Tuesday, 16 February 2010

Karjalan Sissit

Martial industrial music was an interesting proposition for a while. Industrial noises, militaristic drumming, historical samples - perfect for us who overdosed on historical documentaries and war simulations when we were younger. But like any genre, it soon became flooded with cheap clones. It seemed like any kid with a computer, access to The History Channel and a few unsavoury books was cranking out some drum machine sequences drenched in Hitler samples.

So when Albin Julius, leader of Der Blutharsch, in many ways the genre's best band, stated that "Martial industrial is dead", you just knew the martial party was over (while the party obviously continues over at Der Blutharsch's house, where they now play groovy psychedelic rock).

That doesn't mean Mr. Julius was entirely right, though. For even if a genre dies, it doesn't mean that the best bands in it also have to go the way of the dodo. And just as AC/DC and Motorhead have survived any number of backlashes against hairy hard rock, there are some martial industrial bands so enjoyable that they'll be immortal.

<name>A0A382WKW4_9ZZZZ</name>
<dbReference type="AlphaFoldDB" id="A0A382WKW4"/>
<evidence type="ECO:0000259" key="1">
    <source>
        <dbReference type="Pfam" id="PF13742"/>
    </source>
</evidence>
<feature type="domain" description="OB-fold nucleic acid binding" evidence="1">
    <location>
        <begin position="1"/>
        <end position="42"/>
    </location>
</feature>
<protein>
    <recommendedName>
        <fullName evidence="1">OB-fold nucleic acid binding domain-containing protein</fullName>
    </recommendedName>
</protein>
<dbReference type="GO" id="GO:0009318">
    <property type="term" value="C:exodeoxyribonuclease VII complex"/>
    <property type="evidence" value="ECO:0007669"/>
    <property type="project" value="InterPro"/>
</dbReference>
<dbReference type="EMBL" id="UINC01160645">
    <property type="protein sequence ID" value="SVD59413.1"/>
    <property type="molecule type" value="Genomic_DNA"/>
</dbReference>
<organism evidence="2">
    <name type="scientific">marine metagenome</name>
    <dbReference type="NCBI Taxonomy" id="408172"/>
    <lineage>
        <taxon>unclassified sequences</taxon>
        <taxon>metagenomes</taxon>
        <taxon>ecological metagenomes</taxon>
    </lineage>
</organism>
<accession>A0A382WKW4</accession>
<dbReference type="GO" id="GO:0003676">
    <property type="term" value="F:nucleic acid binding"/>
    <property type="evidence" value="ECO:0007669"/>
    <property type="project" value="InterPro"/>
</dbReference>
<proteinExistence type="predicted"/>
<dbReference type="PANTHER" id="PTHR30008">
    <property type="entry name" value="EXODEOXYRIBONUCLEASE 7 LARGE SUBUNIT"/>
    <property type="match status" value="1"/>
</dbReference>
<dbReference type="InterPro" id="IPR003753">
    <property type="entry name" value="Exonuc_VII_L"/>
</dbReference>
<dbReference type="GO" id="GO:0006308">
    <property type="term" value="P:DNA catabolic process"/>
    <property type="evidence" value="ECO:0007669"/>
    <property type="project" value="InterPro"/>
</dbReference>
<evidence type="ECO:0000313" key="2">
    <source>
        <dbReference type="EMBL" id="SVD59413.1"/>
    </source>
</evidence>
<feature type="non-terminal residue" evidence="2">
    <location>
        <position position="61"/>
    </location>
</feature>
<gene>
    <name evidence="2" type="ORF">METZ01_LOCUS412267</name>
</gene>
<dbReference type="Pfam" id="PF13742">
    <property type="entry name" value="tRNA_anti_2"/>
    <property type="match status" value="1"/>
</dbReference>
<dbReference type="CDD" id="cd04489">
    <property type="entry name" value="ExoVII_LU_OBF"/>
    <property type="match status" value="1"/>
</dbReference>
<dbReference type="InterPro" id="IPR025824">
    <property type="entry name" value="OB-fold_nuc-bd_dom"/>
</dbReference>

One of these is Karjalan Sissit.

Karjalan Sissit is what you get when you take a Finn that seems kind of pissed off that the Winter War ended before he was even born, and pissed that black metal ended before he could burn a church, but mostly pissed on Koskenkorva, and transplant him to Sweden. There you let him have access to Peter Bjargö's Erebus Odora studio. And the rest if, if not exactly musical history (Bach it ain't), then at least tremendously enjoyable. Here's an interesting interview, by the way. And we here at the Chronicles particularily recommend the debut album on Cold Spring - if you can get hold of it.

As the videos above indicate, Karjalan Sissit give some of the most demented concerts imaginable, and Lord Bassington-Bassington is happy that he has been lucky enough to catch them on stage once.

These videos are from a gig in Eskilstuna, and no, we here at the Chronicles don't know where the band ends and the drunken audience begins, either.

And no, we don't recognise any songs, either.


It's almost enough to give one back faith in martial industrial...

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